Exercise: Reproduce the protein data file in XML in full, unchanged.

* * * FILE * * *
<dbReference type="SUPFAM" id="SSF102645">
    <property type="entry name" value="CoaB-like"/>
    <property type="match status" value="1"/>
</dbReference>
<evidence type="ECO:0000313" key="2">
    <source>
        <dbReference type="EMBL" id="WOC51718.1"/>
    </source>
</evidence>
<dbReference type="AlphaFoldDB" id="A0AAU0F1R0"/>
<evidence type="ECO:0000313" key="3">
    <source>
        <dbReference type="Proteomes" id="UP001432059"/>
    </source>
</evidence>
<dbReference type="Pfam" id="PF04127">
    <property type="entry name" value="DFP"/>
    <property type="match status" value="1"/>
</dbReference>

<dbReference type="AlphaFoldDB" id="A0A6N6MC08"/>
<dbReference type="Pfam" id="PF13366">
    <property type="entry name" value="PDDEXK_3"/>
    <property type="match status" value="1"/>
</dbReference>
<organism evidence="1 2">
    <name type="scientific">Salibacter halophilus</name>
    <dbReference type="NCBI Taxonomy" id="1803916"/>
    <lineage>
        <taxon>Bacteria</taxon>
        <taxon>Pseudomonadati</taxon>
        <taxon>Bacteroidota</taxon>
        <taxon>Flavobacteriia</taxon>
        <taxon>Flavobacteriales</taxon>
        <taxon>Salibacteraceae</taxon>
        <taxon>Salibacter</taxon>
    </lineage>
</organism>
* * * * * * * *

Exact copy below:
<dbReference type="SUPFAM" id="SSF102645">
    <property type="entry name" value="CoaB-like"/>
    <property type="match status" value="1"/>
</dbReference>
<evidence type="ECO:0000313" key="2">
    <source>
        <dbReference type="EMBL" id="WOC51718.1"/>
    </source>
</evidence>
<dbReference type="AlphaFoldDB" id="A0AAU0F1R0"/>
<evidence type="ECO:0000313" key="3">
    <source>
        <dbReference type="Proteomes" id="UP001432059"/>
    </source>
</evidence>
<dbReference type="Pfam" id="PF04127">
    <property type="entry name" value="DFP"/>
    <property type="match status" value="1"/>
</dbReference>

<dbReference type="AlphaFoldDB" id="A0A6N6MC08"/>
<dbReference type="Pfam" id="PF13366">
    <property type="entry name" value="PDDEXK_3"/>
    <property type="match status" value="1"/>
</dbReference>
<organism evidence="1 2">
    <name type="scientific">Salibacter halophilus</name>
    <dbReference type="NCBI Taxonomy" id="1803916"/>
    <lineage>
        <taxon>Bacteria</taxon>
        <taxon>Pseudomonadati</taxon>
        <taxon>Bacteroidota</taxon>
        <taxon>Flavobacteriia</taxon>
        <taxon>Flavobacteriales</taxon>
        <taxon>Salibacteraceae</taxon>
        <taxon>Salibacter</taxon>
    </lineage>
</organism>